Ajay Jagota from sales and lettings firm KIS, believes the figures are further evidence of the need for landlords and letting agents to move on from traditional rental deposits and instead use landlord insurance.

Ajay had this to say: “It’s not just a case of some tenants taking everything but the kitchen sink, in some cases they take that too. I’ve seen entire boilers and copper pipes taken from rental properties and heard of tenants helping themselves to the telly, a DVD player and even a king-sized bed. In that case, and I’m sure many others too, they also left the property in poor condition and owing their landlords hundreds of pounds in rent – so the deposit they left behind didn’t come close to covering the costs their landlord was left with.

These costs all add up – say £2000 for a boiler, £400 for a new bed and mattress, £250 for a new fridge-freezer, £150 for a decent-sized telly. And it’s the next tenants who will lose out when rents go up to pay for it all.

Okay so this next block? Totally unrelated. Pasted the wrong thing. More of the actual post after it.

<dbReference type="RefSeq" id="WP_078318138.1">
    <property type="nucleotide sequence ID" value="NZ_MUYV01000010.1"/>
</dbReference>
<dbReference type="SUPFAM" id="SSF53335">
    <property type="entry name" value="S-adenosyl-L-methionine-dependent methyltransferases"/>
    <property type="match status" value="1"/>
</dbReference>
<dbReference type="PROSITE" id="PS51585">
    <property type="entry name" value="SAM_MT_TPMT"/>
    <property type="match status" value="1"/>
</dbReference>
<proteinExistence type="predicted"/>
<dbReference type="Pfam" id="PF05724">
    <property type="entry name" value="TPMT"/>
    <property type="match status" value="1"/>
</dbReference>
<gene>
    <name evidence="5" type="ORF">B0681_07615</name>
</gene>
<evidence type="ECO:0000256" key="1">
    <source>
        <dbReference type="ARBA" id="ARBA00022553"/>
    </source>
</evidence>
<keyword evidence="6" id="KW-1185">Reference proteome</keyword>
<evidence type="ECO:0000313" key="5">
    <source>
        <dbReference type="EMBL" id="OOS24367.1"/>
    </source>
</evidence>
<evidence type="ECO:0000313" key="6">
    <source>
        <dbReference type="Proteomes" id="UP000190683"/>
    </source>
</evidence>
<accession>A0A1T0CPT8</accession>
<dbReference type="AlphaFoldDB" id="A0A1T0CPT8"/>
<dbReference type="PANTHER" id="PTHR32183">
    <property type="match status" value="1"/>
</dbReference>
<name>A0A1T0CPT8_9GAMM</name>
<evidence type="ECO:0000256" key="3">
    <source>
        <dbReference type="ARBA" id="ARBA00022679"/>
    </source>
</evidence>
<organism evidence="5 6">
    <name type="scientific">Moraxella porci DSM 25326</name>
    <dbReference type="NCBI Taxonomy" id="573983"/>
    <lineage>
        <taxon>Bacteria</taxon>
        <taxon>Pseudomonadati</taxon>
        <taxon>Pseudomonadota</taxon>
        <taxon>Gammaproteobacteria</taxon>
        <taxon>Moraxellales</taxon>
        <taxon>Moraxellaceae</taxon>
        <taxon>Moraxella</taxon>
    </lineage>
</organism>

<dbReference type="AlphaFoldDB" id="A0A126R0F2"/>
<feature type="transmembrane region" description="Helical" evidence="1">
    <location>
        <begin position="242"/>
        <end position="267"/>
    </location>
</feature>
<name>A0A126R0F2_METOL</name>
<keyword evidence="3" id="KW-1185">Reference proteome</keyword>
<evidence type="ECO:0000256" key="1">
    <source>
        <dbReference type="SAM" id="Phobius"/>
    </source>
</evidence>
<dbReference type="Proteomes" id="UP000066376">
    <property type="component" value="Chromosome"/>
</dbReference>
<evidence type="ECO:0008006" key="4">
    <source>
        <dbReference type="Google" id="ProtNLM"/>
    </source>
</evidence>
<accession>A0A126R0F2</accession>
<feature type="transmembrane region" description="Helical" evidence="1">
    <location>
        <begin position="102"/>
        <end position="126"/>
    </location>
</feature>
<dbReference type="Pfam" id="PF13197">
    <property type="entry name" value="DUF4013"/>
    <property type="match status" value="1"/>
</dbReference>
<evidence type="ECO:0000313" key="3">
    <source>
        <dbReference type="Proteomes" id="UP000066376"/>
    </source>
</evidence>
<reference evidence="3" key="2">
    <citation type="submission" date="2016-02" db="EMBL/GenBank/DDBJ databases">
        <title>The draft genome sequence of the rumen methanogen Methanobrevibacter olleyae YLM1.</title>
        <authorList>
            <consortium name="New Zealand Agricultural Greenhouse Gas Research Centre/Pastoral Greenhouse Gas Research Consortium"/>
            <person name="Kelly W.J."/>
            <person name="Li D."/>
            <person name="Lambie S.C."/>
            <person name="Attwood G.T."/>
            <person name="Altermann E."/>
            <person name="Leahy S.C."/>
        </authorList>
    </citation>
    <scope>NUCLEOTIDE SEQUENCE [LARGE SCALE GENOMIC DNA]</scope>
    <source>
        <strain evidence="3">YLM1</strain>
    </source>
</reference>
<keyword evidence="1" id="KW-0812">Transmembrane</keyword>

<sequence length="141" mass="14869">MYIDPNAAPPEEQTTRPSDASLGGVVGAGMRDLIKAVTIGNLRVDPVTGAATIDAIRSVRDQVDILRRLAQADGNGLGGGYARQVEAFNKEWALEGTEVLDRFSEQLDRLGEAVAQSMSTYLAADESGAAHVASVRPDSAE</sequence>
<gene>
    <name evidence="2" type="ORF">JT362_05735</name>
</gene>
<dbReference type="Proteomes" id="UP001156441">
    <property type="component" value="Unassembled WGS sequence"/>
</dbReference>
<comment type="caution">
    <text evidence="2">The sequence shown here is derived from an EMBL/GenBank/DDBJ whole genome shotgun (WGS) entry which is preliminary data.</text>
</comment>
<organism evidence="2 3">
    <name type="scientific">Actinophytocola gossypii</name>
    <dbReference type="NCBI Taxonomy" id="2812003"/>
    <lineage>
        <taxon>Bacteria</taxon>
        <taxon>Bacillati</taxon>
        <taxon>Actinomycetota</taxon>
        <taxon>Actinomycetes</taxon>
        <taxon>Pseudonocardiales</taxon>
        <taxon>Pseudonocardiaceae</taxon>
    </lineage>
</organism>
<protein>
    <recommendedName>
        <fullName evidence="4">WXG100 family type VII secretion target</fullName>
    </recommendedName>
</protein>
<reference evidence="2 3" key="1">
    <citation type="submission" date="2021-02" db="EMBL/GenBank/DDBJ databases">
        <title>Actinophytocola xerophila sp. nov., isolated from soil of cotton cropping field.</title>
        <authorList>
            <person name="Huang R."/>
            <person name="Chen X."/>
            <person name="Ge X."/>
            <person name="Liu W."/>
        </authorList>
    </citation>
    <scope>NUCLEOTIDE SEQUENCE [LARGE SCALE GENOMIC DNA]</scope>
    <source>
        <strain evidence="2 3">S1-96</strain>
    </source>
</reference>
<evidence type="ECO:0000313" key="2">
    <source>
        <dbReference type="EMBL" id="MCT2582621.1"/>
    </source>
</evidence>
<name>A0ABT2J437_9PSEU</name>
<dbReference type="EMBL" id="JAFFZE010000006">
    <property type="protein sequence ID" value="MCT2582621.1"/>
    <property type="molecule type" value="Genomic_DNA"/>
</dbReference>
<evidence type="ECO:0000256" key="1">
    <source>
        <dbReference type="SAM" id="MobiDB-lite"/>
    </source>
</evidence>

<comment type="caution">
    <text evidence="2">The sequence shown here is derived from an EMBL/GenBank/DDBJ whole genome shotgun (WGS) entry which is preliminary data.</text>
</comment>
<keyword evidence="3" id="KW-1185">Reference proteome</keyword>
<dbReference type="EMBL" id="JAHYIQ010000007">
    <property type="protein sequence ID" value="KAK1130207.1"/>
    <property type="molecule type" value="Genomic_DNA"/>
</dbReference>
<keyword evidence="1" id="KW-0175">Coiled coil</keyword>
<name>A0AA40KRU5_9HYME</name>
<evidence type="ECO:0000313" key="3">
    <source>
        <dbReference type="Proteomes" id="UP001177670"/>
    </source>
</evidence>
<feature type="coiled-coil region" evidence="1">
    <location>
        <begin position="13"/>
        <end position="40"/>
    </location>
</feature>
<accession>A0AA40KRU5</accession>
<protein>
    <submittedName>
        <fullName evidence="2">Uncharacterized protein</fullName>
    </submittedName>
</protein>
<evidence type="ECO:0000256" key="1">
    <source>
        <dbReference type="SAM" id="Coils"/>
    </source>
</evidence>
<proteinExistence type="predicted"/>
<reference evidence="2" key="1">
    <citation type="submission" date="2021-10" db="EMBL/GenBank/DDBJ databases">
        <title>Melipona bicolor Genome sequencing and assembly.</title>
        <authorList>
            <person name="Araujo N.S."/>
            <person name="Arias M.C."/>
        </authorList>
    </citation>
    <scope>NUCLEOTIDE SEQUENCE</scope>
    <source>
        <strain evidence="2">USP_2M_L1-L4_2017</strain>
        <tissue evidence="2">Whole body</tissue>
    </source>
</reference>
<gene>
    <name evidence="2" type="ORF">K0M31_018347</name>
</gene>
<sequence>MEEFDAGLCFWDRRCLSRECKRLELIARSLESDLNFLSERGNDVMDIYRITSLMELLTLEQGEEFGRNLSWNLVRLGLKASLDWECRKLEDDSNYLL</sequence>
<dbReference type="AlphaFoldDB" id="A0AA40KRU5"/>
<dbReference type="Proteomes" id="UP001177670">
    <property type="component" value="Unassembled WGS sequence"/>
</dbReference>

It’s yet another reason why landlords and letting agents need to rethink how they rent out homes. Not only does a deposit price good tenants out of your property, it clearly doesn’t deter the bad ones from stealing from you – or pay to put things right when they do. Deposit-free renting with comprehensive landlord insurance does. So why do any differently?”

by Old Mrs Landlord

18:13 PM, 11th November 2016, About 5 years ago

Reply to the comment left by "Chris Daniel" at "11/11/2016 - 17:27":

Chris, this is the research I quoted early in this thread but which now seems to have been deleted. Sadly, landlords seem to be fair game as far as many tenants are concerned as examples here illustrate, but of course there also many model tenants who respect their homes and those who provide them.

by Pamela Johnston